The Register made it along to the more tech-focused Cambridge event:
If the panel sessions were largely about people agreeing strenuously with one another, the afternoon debate (in Cambridge), between Government Minister Bill Rammell, MP and David Howarth, MP summarised in one short exchange what the real issue is. Both speakers agreed that the other side “just don’t get it”.
At the end of the day, did all the sound and fury signify anything much? From the Lib Dems, it elicited a commitment to a wide-ranging repeal Bill: it helped bind the Tories into what is a growing backlash against ten years of New Labour, increasing the likelihood that they, too, may end up repealing large chunks of what Labour have enacted.
But for the government, it probably made very little difference. After all, these were just white middle-class people speaking a language they no longer understand.
Daily Mail columnist Suzanne Moore has an interesting take on the increasing awareness of liberty:
It’s the little things, always the little things, that get you in the end. For me, it was having to be police checked to take my child on a school trip to our local High Street. Sure, I realise that for quite some time the usual suspects have been banging away about erosion of our civil liberties, but it’s easy to turn a blind eye when you are not being actually arrested.
This weekend, all over the country, The Convention on Modern Liberty organised a series of events to discuss these issues. Have we left it too late? I think not. Now is the right time to put our feet down. Why, for instance, must I be made to think of myself as a potential paedophile, rather than a parent?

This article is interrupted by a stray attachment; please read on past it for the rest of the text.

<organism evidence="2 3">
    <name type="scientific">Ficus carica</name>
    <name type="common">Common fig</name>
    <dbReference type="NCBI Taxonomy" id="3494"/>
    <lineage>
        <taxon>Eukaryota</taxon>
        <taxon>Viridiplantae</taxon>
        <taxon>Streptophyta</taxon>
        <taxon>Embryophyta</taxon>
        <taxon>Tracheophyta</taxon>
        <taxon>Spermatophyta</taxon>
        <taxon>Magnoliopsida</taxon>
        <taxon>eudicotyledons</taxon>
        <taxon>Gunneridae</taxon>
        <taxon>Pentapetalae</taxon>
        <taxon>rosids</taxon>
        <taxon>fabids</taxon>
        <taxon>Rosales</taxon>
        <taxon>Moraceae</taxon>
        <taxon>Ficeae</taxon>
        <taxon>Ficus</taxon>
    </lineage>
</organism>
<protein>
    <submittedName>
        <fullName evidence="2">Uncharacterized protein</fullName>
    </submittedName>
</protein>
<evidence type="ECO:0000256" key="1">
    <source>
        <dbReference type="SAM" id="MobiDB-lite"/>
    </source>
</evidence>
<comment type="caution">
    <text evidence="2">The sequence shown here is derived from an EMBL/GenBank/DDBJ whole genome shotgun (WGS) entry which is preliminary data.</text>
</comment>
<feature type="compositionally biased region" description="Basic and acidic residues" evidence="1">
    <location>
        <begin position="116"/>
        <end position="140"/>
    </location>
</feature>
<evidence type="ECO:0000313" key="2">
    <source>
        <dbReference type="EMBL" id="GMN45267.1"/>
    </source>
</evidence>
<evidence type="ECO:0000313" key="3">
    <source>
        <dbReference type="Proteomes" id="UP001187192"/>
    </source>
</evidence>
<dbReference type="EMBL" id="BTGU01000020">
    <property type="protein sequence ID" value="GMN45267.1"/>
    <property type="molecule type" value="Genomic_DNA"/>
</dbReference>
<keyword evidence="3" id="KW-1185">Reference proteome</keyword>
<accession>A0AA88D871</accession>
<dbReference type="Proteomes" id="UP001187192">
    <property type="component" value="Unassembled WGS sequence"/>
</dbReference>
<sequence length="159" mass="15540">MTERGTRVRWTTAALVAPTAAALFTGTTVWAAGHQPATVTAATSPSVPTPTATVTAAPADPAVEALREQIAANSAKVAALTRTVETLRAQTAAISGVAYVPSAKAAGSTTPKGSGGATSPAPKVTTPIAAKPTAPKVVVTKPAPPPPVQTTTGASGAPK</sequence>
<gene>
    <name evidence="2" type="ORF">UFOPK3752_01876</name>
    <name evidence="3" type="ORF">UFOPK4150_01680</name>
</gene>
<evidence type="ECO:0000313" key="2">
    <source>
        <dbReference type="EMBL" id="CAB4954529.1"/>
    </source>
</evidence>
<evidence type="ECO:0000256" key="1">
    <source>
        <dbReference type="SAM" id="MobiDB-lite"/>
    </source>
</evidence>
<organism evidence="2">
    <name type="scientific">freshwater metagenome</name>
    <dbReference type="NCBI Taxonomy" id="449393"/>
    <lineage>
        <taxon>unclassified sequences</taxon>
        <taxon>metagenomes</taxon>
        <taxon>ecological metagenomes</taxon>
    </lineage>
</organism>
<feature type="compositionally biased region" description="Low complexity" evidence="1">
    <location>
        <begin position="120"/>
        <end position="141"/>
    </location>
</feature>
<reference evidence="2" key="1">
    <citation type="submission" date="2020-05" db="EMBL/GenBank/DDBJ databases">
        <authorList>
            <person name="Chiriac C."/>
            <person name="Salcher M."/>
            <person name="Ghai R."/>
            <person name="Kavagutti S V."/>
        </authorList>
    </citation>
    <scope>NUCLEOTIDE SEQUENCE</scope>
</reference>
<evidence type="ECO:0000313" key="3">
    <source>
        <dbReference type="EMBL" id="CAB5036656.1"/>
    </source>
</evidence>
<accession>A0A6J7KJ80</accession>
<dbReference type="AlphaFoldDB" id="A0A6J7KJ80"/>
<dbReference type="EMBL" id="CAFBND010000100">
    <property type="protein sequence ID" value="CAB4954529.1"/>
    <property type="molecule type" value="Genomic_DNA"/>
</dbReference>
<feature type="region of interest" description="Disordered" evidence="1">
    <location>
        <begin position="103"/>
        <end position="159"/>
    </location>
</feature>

Liberty does not belong to any particular party. The Convention on Modern Liberty brings together Left and Right in a powerful coalition. Something that has been fairly abstract in people’s minds is being made real. And part of that is surely connected to the economic downturn.
Every day it becomes more clear that where this Government, and indeed the one before it, should have regulated our monstrous financial institutions, they didn’t.
They gave them freedom. The free market, remember, would save our souls and supposedly our public services. Now it all looks crazy because instead they over-regulated everywhere else. We cannot know the data kept on our own children. Surveillance is hard-wired into every aspect of our lives.
All this is done because we need protecting, not only from terrorists and criminals, but from ourselves. The truth is, though, no one feels more secure, they just feel their liberties shut down bit by bit. As Joni Mitchell sang all those years ago: ‘Don’t it always seem to go / That you don’t know what you’ve got till it’s gone.’